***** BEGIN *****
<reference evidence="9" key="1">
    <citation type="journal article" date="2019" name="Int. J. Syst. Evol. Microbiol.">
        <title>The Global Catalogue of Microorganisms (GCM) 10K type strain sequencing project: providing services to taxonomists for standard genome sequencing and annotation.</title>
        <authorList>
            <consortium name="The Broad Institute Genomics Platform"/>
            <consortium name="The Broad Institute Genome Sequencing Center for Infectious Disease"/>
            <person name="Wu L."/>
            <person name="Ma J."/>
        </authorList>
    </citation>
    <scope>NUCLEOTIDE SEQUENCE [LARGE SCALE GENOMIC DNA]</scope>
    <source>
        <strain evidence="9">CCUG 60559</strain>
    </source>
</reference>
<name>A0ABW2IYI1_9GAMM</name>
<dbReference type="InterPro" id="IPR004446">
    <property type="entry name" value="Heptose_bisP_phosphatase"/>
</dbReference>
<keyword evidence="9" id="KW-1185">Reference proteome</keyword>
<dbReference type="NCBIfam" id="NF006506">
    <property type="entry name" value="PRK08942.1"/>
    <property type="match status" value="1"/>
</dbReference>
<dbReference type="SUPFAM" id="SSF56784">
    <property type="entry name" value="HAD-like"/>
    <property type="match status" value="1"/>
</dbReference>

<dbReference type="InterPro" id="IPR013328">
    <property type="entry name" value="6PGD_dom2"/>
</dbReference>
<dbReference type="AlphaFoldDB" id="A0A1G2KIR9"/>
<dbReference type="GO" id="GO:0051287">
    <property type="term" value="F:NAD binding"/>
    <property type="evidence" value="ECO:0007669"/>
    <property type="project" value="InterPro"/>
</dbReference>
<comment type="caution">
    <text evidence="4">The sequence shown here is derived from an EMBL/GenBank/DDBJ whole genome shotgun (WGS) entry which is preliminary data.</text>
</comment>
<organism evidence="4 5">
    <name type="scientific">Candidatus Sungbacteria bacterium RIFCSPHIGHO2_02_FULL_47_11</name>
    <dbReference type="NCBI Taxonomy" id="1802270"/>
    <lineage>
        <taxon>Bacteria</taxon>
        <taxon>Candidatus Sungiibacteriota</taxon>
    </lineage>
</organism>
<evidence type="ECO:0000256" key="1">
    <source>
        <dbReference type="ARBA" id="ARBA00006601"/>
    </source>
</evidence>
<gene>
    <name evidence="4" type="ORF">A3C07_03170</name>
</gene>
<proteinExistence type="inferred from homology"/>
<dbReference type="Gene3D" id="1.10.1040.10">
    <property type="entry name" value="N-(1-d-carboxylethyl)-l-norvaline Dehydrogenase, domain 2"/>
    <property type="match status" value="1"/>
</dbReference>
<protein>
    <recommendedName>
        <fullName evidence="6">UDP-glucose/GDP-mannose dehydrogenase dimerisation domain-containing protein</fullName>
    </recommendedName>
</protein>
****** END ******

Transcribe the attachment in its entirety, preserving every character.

<reference evidence="9" key="1">
    <citation type="journal article" date="2019" name="Int. J. Syst. Evol. Microbiol.">
        <title>The Global Catalogue of Microorganisms (GCM) 10K type strain sequencing project: providing services to taxonomists for standard genome sequencing and annotation.</title>
        <authorList>
            <consortium name="The Broad Institute Genomics Platform"/>
            <consortium name="The Broad Institute Genome Sequencing Center for Infectious Disease"/>
            <person name="Wu L."/>
            <person name="Ma J."/>
        </authorList>
    </citation>
    <scope>NUCLEOTIDE SEQUENCE [LARGE SCALE GENOMIC DNA]</scope>
    <source>
        <strain evidence="9">CCUG 60559</strain>
    </source>
</reference>
<name>A0ABW2IYI1_9GAMM</name>
<dbReference type="InterPro" id="IPR004446">
    <property type="entry name" value="Heptose_bisP_phosphatase"/>
</dbReference>
<keyword evidence="9" id="KW-1185">Reference proteome</keyword>
<dbReference type="NCBIfam" id="NF006506">
    <property type="entry name" value="PRK08942.1"/>
    <property type="match status" value="1"/>
</dbReference>
<dbReference type="SUPFAM" id="SSF56784">
    <property type="entry name" value="HAD-like"/>
    <property type="match status" value="1"/>
</dbReference>

<dbReference type="InterPro" id="IPR013328">
    <property type="entry name" value="6PGD_dom2"/>
</dbReference>
<dbReference type="AlphaFoldDB" id="A0A1G2KIR9"/>
<dbReference type="GO" id="GO:0051287">
    <property type="term" value="F:NAD binding"/>
    <property type="evidence" value="ECO:0007669"/>
    <property type="project" value="InterPro"/>
</dbReference>
<comment type="caution">
    <text evidence="4">The sequence shown here is derived from an EMBL/GenBank/DDBJ whole genome shotgun (WGS) entry which is preliminary data.</text>
</comment>
<organism evidence="4 5">
    <name type="scientific">Candidatus Sungbacteria bacterium RIFCSPHIGHO2_02_FULL_47_11</name>
    <dbReference type="NCBI Taxonomy" id="1802270"/>
    <lineage>
        <taxon>Bacteria</taxon>
        <taxon>Candidatus Sungiibacteriota</taxon>
    </lineage>
</organism>
<evidence type="ECO:0000256" key="1">
    <source>
        <dbReference type="ARBA" id="ARBA00006601"/>
    </source>
</evidence>
<gene>
    <name evidence="4" type="ORF">A3C07_03170</name>
</gene>
<proteinExistence type="inferred from homology"/>
<dbReference type="Gene3D" id="1.10.1040.10">
    <property type="entry name" value="N-(1-d-carboxylethyl)-l-norvaline Dehydrogenase, domain 2"/>
    <property type="match status" value="1"/>
</dbReference>
<protein>
    <recommendedName>
        <fullName evidence="6">UDP-glucose/GDP-mannose dehydrogenase dimerisation domain-containing protein</fullName>
    </recommendedName>
</protein>